Updated on the 5th February 2016.
It’s that time of year when small redworm larvae (cyathostomins) that are acquired over the grazing season from contaminated pasture and go on to hibernate in the gut wall over winter, ready themselves for re-emergence come spring. Therefore it is vitally important that you worm now, if you haven't already done so, to protect your horses from the terrible consequences of mass emergence in the intestine. As the significance of the large red worm (strongyle) has declined over the years – due, in part, to improved worming practices and advanced treatments – problems associated with the small redworm have increased tenfold.
The reason for this is poorly understood but it is believed to be due to wormer resistance, confounded by the small redworm’s unique nature to lay dormant in the gut wall, encysting itself in a protective membrane which makes it harder to treat. While it is important to maintain an effective worming routine, the blanket use of wormers every few weeks is a sure-fire way of worsening the problem of resistance.
It is also key that you're worming the right thing, as startling statistics show that only 71% of people had correctly administered a moxidectin or fenbendazole-based wormer (The 2015 National Equine Health Survey) when asked. 22.5% had incorrectly used a wormer containing ivermectin which is ineffective against encysted larvae, and 6.3% had used a product intended and licensed for treating tapeworm only.
But small redworm is one parasite you want to treat correctly, and treat while the larvae are still in their dormant, non-egg laying phase. Come late winter and early spring when the weather improves and the worms begin their mass emergence, you may notice your horse acting ‘off’ as the active worms cause damage to the intestinal lining and prompt colic-like symptoms and weight loss.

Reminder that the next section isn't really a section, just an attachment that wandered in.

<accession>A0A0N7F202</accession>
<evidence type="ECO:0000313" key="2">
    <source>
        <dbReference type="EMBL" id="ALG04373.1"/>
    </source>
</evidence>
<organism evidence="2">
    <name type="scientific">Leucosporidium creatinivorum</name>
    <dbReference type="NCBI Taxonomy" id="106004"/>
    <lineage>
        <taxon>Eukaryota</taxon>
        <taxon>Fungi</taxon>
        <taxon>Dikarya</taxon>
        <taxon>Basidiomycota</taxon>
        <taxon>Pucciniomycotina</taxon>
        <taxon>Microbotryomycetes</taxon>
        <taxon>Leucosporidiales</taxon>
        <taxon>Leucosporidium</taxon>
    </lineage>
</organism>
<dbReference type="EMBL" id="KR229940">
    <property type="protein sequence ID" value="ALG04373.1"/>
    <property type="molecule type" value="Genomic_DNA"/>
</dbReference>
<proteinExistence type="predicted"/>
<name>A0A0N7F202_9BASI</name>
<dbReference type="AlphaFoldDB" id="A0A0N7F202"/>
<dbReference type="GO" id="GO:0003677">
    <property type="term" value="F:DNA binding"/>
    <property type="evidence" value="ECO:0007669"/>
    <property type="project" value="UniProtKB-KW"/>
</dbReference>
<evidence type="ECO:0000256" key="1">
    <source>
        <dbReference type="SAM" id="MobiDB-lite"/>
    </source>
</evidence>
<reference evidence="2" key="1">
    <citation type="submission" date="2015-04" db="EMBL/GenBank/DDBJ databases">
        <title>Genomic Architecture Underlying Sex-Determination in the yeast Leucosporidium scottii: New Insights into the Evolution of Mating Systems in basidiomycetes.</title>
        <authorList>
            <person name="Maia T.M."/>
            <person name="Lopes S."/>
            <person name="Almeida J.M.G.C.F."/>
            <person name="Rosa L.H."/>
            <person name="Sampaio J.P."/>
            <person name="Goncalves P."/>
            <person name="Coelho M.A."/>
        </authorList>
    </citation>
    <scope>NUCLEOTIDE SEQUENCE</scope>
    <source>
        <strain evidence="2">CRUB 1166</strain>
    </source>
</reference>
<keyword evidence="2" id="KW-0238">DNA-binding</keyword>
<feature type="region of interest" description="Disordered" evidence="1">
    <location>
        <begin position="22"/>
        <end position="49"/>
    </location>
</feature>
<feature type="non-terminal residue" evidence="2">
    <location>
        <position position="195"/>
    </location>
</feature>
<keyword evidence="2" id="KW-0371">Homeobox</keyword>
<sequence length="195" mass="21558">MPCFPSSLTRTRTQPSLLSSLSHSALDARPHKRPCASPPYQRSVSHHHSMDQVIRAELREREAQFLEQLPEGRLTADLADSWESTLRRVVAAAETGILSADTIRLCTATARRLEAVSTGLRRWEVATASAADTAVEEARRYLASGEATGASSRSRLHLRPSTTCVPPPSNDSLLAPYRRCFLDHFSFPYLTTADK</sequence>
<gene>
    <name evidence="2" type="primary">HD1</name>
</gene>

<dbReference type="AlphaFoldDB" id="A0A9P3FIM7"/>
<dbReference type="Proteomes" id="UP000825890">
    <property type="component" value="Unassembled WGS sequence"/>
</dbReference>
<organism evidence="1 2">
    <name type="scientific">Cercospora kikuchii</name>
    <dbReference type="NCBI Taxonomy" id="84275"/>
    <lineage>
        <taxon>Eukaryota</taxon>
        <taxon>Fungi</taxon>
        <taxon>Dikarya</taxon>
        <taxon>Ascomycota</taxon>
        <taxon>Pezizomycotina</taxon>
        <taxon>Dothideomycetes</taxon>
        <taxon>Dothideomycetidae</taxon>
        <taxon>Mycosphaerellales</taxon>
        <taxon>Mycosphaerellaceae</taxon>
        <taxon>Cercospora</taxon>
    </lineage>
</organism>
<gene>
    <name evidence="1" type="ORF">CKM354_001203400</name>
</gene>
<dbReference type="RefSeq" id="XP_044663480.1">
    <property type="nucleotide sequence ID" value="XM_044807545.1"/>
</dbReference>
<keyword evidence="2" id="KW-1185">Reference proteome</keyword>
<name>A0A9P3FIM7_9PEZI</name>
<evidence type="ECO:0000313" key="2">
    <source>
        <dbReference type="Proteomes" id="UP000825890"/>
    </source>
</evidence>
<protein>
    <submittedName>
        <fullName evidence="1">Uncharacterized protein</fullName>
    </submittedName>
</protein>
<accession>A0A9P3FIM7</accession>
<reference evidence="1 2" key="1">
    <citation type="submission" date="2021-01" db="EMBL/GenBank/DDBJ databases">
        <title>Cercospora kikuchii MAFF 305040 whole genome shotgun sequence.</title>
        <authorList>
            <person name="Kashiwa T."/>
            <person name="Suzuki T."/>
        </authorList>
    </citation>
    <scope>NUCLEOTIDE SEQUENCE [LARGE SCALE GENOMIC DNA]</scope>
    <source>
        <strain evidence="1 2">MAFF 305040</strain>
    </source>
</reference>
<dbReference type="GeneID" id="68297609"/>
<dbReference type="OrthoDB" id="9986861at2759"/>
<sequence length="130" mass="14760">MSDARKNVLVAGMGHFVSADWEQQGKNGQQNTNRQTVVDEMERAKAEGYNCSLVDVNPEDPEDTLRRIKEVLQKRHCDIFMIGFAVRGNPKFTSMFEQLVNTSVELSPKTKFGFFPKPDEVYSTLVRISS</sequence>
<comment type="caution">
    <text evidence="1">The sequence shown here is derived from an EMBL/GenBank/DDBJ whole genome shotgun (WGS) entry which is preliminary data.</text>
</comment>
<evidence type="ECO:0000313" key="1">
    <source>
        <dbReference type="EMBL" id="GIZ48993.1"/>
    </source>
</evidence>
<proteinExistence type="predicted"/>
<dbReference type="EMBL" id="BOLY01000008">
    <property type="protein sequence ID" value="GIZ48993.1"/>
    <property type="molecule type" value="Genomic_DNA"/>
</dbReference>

What are small redworms?
The life cycle of cyathostomins begins as eggs being passed out in dung and contaminating the pastures of grazing horses. The eggs then hatch into infective larvae (L3) which are ingested by horses and go on to lay dormant in the gut until they are activated again in spring (L4). While encysted larvae are relatively harmless even in large numbers (some have been known to lay dormant for 2 years), the presence of matured small redworms is very damaging, reducing the body’s metabolism of nutrients, which can greatly affect a horse’s condition and health.
If left, they also rupture the gut wall and cause internal bleeding which can make a horse anaemic. Unless removed from the stomach before they lay eggs and multiply, problems associated with cyathostomin emergence are severe, with symptoms including poor appetite and weight loss, diarrhoea, colic and a distended abdomen. In the worst case scenario, a horse will experience complete deterioration and even death.
How do I treat encysted small redworms?
The best wormers to treat encysted larvae in their dormant phase are Equest (moxidectin) or a five-day course of Panacur (fenbendazole). If you worm in the winter when the weather is cold and the ingested cyathostomins are hibernating, you remove the potential for serious disease. Moxidectin is considered the most effective single-dose anthelmintic for killing encysted small redworms before they have a proper chance to mature, however, it should not be used more than once or twice a year as over-exposure of the parasite to the chemical can reduce its effectiveness and bring about resistance.